Comparison of a fast 5-min knee MRI protocol with a standard knee MRI protocol: a multi-institutional multi-reader study
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To compare diagnostic performance of a 5-min knee MRI protocol to that of a standard knee MRI.
Materials and methods
One hundred 3 T (100 patients, mean 38.8 years) and 50 1.5 T (46 patients, mean 46.4 years) MRIs, consisting of 5 fast, 2D multi-planar fast-spin-echo (FSE) sequences and five standard multiplanar FSE sequences, from two academic centers (1/2015–1/2016), were retrospectively reviewed by four musculoskeletal radiologists. Agreement between fast and standard (interprotocol agreement) and between standard (intraprotocol agreement) readings for meniscal, ligamentous, chondral, and bone pathology was compared for interchangeability. Frequency of major findings, sensitivity, and specificity was also tested for each protocol.
Interprotocol agreement using fast MRI was similar to intraprotocol agreement with standard MRI (83.0–99.5%), with no excess disagreement (≤ 1.2; 95% CI, −4.2 to 3.8%), across all structures. Frequency of major findings (1.1–22.4% across structures) on fast and standard MRI was not significantly different (p ≥ 0.215), except more ACL tears on fast MRI (p = 0.021) and more cartilage defects on standard MRI (p < 0.001). Sensitivities (59–100%) and specificities (73–99%) of fast and standard MRI were not significantly different for meniscal and ligament tears (95% CI for difference, −0.08–0.08). For cartilage defects, fast MRI was slightly less sensitive (95% CI for difference, −0.125 to −0.01) but slightly more specific (95% CI for difference, 0.01–0.5) than standard MRI.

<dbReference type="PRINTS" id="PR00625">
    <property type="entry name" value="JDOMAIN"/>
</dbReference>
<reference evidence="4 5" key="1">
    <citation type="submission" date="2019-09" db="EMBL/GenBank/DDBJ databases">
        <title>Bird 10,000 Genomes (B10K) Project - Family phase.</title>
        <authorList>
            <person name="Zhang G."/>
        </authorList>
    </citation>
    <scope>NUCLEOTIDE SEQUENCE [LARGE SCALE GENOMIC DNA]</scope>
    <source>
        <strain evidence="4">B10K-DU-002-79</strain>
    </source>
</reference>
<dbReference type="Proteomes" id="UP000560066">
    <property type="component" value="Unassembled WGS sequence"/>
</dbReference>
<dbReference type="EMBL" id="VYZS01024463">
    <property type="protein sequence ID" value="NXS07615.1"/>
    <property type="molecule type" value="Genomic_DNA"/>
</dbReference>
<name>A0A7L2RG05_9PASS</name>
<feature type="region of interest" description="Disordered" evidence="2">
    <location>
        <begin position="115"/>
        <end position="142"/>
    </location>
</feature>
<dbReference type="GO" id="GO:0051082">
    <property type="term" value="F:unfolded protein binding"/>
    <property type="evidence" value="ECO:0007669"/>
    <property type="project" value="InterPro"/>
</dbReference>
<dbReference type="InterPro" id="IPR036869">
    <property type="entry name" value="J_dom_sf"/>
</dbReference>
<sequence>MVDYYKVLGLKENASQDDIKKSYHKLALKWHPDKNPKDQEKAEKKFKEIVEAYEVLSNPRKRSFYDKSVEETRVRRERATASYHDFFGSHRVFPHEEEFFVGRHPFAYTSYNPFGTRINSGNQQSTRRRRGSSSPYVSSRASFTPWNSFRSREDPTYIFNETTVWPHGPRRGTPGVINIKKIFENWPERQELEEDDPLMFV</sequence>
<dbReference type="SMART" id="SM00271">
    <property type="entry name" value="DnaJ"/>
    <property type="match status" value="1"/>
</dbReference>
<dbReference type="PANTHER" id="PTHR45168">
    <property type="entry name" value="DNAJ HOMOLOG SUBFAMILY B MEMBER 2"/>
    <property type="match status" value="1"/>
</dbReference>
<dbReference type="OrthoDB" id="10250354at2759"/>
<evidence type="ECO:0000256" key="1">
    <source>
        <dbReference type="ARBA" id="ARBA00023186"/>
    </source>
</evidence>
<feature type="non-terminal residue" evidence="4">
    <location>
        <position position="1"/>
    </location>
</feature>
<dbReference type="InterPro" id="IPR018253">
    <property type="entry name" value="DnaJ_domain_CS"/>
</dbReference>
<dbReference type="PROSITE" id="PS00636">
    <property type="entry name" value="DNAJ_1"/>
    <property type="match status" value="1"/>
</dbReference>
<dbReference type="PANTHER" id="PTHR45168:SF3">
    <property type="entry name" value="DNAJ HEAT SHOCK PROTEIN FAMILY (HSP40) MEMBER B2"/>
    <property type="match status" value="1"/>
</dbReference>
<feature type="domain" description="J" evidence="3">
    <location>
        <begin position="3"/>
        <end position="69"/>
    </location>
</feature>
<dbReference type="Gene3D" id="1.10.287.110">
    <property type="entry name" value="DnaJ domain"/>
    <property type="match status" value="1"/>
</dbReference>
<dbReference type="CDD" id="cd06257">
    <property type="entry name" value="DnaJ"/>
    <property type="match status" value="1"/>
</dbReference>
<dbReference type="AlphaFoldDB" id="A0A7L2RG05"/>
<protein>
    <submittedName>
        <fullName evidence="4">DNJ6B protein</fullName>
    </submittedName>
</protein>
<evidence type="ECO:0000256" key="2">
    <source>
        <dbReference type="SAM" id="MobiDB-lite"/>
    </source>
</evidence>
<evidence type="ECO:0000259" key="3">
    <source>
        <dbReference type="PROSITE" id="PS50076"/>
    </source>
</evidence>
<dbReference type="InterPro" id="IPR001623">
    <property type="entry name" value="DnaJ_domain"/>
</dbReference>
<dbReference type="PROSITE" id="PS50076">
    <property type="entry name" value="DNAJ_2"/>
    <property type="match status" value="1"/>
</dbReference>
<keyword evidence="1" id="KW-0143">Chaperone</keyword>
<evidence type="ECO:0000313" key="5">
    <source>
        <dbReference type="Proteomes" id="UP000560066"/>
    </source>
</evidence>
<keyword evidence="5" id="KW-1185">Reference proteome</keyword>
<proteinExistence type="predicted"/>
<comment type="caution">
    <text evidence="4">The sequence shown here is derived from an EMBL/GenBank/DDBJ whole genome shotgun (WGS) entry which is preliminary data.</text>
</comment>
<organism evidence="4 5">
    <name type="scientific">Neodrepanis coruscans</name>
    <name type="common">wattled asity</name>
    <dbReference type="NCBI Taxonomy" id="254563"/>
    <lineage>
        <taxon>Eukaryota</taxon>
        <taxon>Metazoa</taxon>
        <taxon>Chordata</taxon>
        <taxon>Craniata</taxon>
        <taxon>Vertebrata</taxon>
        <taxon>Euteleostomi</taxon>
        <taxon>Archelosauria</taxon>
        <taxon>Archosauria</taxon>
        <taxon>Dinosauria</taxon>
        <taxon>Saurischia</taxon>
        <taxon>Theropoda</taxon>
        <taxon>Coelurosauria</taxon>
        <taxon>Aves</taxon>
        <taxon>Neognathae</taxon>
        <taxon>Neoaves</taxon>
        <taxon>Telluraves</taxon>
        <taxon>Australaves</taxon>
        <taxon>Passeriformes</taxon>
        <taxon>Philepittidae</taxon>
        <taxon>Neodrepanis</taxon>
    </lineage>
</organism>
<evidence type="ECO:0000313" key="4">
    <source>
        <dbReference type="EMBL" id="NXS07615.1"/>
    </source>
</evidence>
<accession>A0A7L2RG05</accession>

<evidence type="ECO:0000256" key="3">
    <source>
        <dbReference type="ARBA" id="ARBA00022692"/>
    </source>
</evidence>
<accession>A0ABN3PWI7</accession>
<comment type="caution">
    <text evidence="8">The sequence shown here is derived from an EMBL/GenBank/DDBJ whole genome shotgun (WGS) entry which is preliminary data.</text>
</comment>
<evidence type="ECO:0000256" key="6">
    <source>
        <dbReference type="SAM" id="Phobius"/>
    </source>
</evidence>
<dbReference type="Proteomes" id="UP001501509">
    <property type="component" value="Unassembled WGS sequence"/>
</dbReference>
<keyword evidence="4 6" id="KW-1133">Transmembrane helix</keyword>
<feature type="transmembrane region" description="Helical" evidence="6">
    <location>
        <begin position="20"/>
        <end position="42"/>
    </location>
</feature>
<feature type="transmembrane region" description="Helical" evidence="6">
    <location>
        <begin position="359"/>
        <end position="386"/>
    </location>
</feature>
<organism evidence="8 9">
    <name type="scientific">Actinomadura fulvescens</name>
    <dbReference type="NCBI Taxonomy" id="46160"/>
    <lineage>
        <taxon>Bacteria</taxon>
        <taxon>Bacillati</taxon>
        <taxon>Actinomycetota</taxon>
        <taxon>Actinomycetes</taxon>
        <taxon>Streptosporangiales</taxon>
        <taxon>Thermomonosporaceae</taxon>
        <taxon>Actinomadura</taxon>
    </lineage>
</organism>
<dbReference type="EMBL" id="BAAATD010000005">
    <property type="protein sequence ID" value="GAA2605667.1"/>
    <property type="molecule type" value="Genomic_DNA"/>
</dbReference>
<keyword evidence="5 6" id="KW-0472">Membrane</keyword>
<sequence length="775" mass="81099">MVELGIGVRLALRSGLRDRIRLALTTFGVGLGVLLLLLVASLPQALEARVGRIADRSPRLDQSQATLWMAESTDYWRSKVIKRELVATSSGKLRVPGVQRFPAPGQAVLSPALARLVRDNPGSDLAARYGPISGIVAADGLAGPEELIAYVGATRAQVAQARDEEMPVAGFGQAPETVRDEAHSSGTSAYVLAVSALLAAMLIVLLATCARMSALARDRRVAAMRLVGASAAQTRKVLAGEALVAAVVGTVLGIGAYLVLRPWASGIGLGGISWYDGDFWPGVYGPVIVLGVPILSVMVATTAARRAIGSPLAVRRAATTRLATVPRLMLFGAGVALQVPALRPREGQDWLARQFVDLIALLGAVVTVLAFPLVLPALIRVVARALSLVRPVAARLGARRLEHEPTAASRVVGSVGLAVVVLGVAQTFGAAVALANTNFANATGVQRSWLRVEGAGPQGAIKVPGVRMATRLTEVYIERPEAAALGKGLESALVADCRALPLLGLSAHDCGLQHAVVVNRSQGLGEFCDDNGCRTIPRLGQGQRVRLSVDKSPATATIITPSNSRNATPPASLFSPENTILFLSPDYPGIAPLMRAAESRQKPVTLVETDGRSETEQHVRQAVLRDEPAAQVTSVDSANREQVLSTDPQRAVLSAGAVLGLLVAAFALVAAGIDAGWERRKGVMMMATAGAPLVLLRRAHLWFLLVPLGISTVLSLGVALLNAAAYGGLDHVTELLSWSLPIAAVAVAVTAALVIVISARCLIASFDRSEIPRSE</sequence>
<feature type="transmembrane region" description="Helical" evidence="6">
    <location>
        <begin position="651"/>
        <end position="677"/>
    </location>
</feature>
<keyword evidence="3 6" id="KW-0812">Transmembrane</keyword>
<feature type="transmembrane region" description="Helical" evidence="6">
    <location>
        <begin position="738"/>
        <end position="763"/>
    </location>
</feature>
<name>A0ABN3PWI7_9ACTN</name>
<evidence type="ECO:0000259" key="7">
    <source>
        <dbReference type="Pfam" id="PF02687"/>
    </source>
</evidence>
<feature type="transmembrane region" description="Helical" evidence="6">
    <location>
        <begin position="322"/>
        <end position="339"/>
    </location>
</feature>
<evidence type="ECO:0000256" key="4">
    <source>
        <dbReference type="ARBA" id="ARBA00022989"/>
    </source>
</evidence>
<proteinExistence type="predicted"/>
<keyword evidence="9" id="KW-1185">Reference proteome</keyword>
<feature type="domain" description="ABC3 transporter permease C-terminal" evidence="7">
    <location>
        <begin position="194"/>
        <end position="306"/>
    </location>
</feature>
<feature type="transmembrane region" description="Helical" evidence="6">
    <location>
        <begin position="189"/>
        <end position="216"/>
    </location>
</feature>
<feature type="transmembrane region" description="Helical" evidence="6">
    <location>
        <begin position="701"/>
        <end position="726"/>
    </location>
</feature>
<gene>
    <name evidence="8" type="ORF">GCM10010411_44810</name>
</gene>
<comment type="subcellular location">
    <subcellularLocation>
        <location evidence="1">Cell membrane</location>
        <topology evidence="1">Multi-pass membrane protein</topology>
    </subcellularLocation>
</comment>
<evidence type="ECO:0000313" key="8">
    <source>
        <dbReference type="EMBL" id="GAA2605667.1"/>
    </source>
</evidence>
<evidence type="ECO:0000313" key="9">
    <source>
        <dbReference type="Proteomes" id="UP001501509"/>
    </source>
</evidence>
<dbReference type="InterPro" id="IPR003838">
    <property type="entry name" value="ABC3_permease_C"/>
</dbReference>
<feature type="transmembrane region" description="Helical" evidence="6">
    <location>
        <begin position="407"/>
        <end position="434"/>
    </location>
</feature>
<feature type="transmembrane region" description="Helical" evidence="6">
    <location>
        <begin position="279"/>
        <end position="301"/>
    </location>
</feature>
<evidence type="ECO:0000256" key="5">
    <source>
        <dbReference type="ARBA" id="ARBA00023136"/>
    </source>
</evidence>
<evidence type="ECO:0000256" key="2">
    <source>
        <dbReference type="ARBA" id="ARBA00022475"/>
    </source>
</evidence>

A fast 5-min MRI protocol is interchangeable with and has similar accuracy to a standard knee MRI for evaluating internal derangement of the knee.
Compliance with ethical standards
Conflict of interest
N.O: Siemens AG Research Consultant, Elucid Bioimaging Inc. (unrelated, no conflict for this research study), SG: Federal Grant, Agency for Healthcare Research and Quality (unrelated, no conflict for this research study), NS: Research Grant, Siemens AG (unrelated, no conflict for this research study). The remainder of the authors have no conflict of interest to disclose.
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